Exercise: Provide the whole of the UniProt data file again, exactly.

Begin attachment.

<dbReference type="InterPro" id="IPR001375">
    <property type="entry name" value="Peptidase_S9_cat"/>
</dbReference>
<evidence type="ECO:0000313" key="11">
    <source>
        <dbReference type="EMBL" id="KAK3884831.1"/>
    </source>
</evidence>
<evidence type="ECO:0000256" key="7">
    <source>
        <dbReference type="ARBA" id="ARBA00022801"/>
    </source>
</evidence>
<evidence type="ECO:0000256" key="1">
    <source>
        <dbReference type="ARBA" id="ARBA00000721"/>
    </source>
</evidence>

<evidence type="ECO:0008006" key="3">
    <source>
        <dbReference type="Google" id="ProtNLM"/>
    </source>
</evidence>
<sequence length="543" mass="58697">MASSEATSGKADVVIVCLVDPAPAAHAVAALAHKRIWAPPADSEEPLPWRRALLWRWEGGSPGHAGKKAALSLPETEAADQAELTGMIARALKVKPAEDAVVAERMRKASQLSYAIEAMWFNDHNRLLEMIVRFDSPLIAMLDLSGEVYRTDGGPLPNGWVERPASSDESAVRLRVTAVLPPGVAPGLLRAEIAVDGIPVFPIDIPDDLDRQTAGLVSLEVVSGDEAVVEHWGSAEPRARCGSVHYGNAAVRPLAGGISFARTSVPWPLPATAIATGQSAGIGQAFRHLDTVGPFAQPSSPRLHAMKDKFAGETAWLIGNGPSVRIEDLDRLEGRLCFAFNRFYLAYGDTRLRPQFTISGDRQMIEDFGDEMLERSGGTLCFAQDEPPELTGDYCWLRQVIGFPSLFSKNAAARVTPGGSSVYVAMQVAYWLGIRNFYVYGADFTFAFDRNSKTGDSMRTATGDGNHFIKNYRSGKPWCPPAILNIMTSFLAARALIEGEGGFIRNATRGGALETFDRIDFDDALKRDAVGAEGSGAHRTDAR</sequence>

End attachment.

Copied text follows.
<dbReference type="InterPro" id="IPR001375">
    <property type="entry name" value="Peptidase_S9_cat"/>
</dbReference>
<evidence type="ECO:0000313" key="11">
    <source>
        <dbReference type="EMBL" id="KAK3884831.1"/>
    </source>
</evidence>
<evidence type="ECO:0000256" key="7">
    <source>
        <dbReference type="ARBA" id="ARBA00022801"/>
    </source>
</evidence>
<evidence type="ECO:0000256" key="1">
    <source>
        <dbReference type="ARBA" id="ARBA00000721"/>
    </source>
</evidence>

<evidence type="ECO:0008006" key="3">
    <source>
        <dbReference type="Google" id="ProtNLM"/>
    </source>
</evidence>
<sequence length="543" mass="58697">MASSEATSGKADVVIVCLVDPAPAAHAVAALAHKRIWAPPADSEEPLPWRRALLWRWEGGSPGHAGKKAALSLPETEAADQAELTGMIARALKVKPAEDAVVAERMRKASQLSYAIEAMWFNDHNRLLEMIVRFDSPLIAMLDLSGEVYRTDGGPLPNGWVERPASSDESAVRLRVTAVLPPGVAPGLLRAEIAVDGIPVFPIDIPDDLDRQTAGLVSLEVVSGDEAVVEHWGSAEPRARCGSVHYGNAAVRPLAGGISFARTSVPWPLPATAIATGQSAGIGQAFRHLDTVGPFAQPSSPRLHAMKDKFAGETAWLIGNGPSVRIEDLDRLEGRLCFAFNRFYLAYGDTRLRPQFTISGDRQMIEDFGDEMLERSGGTLCFAQDEPPELTGDYCWLRQVIGFPSLFSKNAAARVTPGGSSVYVAMQVAYWLGIRNFYVYGADFTFAFDRNSKTGDSMRTATGDGNHFIKNYRSGKPWCPPAILNIMTSFLAARALIEGEGGFIRNATRGGALETFDRIDFDDALKRDAVGAEGSGAHRTDAR</sequence>